South African contemporary dance is an enigmatic art form born largely out of resistance and political defiance in the townships during the time of apartheid.
Today, this tradition is still much in evidence, as mostly black creative choreographers use contemporary dance to tell stories of struggle and hope from Southern Africa’s pre-history, ancestor story-telling, tribal roots, colonisation, apartheid, oppression and current social issues, such as Gay Rights and AIDS.
In truth, South Africa’s contemporary dance has absorbed many influences such as: ballet, introduced to the urban black population by European enthusiasts in the 1970s, traditional tribal dances, street dances, uniquely South African dances such as Toyi Toyi, the gumboot dance, Isipantsua and the Sbhujwa. Throw in classical Indian dance, afro-fusion, dance theatre, jazz and tap dance – and you’ve got it!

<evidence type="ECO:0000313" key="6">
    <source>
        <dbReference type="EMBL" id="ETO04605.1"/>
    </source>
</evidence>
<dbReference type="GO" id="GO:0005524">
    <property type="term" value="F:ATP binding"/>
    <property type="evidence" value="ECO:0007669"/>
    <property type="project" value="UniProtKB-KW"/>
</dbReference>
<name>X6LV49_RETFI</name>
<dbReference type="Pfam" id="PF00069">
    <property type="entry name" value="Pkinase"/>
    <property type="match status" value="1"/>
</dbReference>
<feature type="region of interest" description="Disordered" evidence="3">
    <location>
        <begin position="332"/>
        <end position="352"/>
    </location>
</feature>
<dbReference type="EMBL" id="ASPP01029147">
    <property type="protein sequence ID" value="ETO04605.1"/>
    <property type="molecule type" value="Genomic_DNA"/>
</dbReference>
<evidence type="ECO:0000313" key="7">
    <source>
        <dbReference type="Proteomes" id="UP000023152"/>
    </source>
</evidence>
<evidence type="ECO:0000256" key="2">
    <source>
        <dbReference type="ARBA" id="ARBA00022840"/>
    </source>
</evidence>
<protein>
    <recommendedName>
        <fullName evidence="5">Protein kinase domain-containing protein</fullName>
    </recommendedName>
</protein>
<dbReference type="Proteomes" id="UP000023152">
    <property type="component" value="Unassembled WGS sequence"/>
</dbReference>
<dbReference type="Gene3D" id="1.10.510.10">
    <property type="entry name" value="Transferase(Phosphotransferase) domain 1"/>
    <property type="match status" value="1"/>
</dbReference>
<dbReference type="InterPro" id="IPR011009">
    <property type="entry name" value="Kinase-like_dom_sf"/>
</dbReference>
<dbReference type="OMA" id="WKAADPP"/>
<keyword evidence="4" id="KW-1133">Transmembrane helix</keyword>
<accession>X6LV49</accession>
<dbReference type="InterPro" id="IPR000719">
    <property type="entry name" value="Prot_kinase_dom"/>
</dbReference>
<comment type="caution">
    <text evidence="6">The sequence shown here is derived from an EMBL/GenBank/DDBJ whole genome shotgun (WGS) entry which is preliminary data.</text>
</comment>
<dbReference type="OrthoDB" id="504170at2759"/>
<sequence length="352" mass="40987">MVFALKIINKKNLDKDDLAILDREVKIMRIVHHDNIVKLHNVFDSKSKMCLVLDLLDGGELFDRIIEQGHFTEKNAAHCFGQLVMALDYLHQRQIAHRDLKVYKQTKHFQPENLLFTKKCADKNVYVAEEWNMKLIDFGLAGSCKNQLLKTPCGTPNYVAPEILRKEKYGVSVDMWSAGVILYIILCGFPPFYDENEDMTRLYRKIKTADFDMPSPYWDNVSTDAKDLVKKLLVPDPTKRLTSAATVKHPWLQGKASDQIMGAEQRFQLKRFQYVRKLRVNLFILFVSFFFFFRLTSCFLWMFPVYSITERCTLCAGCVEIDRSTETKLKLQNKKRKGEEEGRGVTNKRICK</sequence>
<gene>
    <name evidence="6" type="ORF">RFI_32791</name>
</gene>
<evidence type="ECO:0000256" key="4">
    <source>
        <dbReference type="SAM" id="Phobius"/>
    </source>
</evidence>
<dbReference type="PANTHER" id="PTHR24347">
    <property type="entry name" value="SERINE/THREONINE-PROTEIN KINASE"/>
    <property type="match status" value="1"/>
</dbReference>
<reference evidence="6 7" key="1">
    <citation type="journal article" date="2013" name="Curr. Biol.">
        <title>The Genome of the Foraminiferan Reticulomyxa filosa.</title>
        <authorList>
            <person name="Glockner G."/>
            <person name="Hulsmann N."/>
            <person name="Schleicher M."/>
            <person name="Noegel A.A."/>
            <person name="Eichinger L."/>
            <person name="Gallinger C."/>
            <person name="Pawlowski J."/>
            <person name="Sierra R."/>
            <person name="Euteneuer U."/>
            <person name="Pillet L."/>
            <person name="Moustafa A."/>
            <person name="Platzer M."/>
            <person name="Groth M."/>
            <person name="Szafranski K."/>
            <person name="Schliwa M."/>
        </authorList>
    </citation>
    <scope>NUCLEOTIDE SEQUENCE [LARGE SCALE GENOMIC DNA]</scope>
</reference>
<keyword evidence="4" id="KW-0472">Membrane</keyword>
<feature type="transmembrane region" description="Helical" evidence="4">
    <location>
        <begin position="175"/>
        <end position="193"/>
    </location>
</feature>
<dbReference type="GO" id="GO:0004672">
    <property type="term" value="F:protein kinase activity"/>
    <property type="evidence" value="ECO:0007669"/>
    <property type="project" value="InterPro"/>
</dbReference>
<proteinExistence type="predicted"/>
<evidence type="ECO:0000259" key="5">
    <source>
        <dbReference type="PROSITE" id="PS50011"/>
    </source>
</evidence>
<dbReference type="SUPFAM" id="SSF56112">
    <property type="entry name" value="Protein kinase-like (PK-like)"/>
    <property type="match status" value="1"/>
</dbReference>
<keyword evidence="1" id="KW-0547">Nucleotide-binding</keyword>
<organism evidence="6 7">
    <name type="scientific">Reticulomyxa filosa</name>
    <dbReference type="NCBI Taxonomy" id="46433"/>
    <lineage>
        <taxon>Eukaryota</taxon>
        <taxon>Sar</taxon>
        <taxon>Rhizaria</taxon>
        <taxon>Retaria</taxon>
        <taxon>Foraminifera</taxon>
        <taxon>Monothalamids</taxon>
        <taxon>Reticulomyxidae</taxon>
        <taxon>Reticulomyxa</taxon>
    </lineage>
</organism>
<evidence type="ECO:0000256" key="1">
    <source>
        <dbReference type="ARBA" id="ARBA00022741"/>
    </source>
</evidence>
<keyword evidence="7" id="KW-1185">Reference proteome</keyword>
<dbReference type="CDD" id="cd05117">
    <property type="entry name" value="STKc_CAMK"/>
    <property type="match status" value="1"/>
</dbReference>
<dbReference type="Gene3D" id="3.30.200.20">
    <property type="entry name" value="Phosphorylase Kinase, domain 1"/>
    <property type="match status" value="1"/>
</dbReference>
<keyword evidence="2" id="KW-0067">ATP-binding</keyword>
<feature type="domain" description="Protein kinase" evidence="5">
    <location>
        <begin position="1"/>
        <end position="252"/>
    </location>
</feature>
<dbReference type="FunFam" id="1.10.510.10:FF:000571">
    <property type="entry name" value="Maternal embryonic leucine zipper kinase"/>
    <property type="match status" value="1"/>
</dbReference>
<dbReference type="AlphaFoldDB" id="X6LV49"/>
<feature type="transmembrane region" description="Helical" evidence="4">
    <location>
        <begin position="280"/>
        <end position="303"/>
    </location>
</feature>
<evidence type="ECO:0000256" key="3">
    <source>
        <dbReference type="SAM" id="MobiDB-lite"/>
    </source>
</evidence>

In addition, today’s contemporary dance form, practiced mostly by the young and urban black grass-route and often untrained dancers, has been fed by large doses of “hip-hop” music and wrap influences coming out of the US in the 80/90s. Most of today’s dancers stress the importance of music to their creative approach.
During apartheid, contemporary dance championed the causes of freedom and democracy, today it stages performances in theatres in Johannesburg and Cape Town to enthusiastic audiences – with dance performers from all races.
Dance schools, although struggling for government funding (as are all the arts in South Africa), are springing up across the country led by talented dancers and choreographers, many of whom have lived, trained and worked overseas.